If you have a blessed moment to pee, take an extra 20 seconds to stretch your arms above your head or push them out to the side like you are Han Solo in the garbage chute (please don’t touch the walls). We spend a lot of the day leaning over, looking at the computer, bending over patient beds, pushing carts. Take a minute to open up your torso and stretch. If not in the bathroom then maybe when heating up coffee, or taking report.
Or maybe you want to up your game.
What if you went up and down on your toes 20 times every time you signed out a pain medication. When I took my first ballet class as an adult (which is a story for another time, use your imagination), we did an exercise called 64 killers. We basically stood in place facing the barre (a med cart could substitute nicely) and went up and down on our toes for 64 counts of music. It was brutal. I have found it is a great way to increase the blood flow to those poor aching legs, and you can do it in plain site. I would maybe not start with 64 unless you are an overachiever.
Isometrics when on the phone
Head rolls and shrugs when documenting vitals
Jumping jacks when a patient cancels an appointment (I speak from experience when I say make sure the doors to other patient rooms are closed for this one)
Enlist your coworkers for ideas and see what you can come up with. It feels really funny to exercise at work, an instant mood boost especially when you get caught.
Third: Relax your body.
Nope not with meditation or yoga, we are at work, remember?
Start with dropping your shoulders, relax your jaw, then move your attention up and relax your eyebrows. I know it sounds ridiculous but I can almost see you trying to relax your eyebrows as you read this. Who knew eyebrows can be stressed? This is a big one and if you can remember to do it you will be amazed. And no, I’m not exaggerating, you really will be amazed.
Now that you have practiced the whole eyebrow thing, pick an activity to link it to. You could try it every time you walk out of a patient room (walking in you may be distracted by the patient). Or maybe the cue is walking into the nurses station or the lunch room. Maybe it’s filling up your water bottle. Pick something easy. If you spend all day relaxing your body it won’t be so wound up when you get home.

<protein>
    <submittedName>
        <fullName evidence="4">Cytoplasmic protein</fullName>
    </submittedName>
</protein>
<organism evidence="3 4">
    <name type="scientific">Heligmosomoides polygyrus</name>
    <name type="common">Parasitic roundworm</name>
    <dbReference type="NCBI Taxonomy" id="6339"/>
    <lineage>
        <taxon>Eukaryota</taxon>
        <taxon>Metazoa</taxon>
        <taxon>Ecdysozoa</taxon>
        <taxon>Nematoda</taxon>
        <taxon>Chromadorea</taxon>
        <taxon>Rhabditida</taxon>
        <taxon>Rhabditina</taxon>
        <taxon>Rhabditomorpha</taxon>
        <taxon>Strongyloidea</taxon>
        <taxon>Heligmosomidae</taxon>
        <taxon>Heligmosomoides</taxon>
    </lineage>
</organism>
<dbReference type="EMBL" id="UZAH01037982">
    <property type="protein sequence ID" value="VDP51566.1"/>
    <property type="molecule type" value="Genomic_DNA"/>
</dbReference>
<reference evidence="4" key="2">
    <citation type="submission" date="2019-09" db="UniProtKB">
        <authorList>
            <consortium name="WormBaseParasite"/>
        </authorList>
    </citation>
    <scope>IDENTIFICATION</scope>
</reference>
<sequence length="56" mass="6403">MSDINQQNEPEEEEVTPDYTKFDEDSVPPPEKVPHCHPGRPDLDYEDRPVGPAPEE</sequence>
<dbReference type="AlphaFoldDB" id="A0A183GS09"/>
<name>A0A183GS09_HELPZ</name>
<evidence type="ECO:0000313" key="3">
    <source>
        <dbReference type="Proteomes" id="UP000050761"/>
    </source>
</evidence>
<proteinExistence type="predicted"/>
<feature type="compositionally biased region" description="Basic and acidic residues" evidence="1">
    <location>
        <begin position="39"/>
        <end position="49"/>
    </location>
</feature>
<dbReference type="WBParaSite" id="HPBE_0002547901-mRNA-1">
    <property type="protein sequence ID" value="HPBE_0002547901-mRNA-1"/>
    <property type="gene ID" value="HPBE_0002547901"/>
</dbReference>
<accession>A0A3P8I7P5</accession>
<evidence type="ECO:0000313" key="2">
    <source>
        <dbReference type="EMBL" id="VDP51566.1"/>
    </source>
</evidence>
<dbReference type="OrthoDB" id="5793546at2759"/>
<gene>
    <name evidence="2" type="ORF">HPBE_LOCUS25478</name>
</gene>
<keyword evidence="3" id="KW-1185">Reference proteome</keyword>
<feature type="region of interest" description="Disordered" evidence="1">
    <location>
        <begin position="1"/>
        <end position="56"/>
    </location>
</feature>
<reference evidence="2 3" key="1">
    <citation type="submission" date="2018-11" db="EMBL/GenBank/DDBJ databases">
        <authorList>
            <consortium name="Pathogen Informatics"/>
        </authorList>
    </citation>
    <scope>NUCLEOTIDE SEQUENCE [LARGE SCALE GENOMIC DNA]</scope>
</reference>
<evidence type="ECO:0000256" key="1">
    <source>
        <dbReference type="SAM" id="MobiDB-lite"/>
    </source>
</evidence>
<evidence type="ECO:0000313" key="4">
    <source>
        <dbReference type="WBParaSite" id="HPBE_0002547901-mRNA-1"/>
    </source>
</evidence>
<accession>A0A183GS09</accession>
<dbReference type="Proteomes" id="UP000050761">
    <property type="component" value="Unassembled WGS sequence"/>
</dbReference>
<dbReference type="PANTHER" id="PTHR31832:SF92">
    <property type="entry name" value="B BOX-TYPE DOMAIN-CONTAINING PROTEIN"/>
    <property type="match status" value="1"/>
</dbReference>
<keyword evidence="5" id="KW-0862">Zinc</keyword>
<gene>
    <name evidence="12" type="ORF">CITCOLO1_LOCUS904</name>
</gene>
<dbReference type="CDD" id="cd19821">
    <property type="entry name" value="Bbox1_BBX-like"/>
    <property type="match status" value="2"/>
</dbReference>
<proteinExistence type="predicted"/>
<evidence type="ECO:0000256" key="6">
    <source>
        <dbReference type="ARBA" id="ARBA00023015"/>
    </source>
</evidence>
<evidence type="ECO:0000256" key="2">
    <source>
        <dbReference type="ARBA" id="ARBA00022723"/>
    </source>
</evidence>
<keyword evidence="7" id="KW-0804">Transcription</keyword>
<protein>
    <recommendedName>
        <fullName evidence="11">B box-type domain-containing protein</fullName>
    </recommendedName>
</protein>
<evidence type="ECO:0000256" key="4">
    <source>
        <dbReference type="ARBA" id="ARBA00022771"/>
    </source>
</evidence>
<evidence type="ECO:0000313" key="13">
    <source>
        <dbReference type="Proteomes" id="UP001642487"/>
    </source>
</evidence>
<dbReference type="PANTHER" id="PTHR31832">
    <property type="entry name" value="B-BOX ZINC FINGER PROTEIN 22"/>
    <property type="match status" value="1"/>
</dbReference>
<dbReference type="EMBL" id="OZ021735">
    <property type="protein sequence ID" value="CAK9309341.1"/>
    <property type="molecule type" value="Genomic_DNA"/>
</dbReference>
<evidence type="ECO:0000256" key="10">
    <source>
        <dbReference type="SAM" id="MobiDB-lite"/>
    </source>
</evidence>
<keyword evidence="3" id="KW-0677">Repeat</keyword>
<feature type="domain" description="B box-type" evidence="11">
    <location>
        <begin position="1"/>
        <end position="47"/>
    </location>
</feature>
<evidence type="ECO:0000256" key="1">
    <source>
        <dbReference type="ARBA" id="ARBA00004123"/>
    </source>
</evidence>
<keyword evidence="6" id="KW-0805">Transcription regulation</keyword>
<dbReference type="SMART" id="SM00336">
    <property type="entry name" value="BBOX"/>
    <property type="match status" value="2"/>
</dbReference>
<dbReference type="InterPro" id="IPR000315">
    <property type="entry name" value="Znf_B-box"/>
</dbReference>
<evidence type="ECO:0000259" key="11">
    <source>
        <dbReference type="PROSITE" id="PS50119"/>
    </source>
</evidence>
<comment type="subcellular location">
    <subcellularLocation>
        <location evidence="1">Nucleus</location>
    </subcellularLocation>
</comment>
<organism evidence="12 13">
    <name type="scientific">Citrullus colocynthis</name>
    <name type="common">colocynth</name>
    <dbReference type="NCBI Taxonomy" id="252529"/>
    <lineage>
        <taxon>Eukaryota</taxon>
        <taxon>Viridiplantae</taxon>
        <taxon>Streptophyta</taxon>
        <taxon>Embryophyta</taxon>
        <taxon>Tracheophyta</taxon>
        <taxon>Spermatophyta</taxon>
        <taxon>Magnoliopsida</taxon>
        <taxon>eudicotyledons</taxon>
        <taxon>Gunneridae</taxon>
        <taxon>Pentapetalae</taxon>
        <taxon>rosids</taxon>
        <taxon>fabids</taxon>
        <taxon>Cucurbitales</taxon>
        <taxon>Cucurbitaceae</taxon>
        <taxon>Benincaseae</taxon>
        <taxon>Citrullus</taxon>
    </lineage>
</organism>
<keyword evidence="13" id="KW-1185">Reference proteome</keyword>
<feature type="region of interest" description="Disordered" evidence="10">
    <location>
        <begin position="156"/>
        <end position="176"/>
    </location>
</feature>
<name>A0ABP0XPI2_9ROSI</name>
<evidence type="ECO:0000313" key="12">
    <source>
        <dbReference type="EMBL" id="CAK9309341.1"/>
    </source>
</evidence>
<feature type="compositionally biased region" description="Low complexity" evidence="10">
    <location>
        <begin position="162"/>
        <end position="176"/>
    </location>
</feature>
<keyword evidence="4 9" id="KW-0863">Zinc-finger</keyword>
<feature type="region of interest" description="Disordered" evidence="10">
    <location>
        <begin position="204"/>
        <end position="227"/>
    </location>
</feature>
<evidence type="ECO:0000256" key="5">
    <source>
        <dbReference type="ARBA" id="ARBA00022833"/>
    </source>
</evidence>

Fourth: Pick a mantra.
Have you ever found that you talk to other people much better than you talk to yourself?
This is one of the hidden benefits of mantras or inspirational quotes. We can use someone else’s words to talk to ourselves.
Now I am not going to tell you to spend 10 min every morning looking in the mirror and saying affirmations (course that probably wouldn’t hurt if you have 10 minutes in the morning). Instead, pick a mantra for the day and write it somewhere you can see it, a post-it on your computer, on your daily schedule, as a banner on your phone. What type of day do you want to have? How do you want to feel? And, don’t say “good.”
Be more creative, think it through, be intentional.
Now pick a mantra (or write your own) to use during the day to bring you back to your intention.
Here are some examples.
No matter what happens today, I will handle it.
“Either you run the day, or the day runs you.”Jim Rohn
Today I will give great care.
“Be a rainbow in someone else’s cloud.” Maya Angelou
I feel great when I do my best work.
Generosity is never wasted.
Again, tell your brain what to think instead of reacting. I think you will be surprised how just this step can make a huge difference in the overall perception of your day.
Fifth (and final): Decision cures overwhelm.
Too much to do? Break it down and do the first step. Decide what to do and do not allow yourself to wallow in overwhelm. Do not say you don’t know what to do. You know the next step, you got this. Do the step, move to the next one
Your work day is over!
If you are on a roll, you can attach a restorative activity to your commute home. Maybe now is when you talk to a friend or even just sit in silence (imagine that).
When you get home you may choose to spend some down time in the evening, but good news, your life won’t depend on it.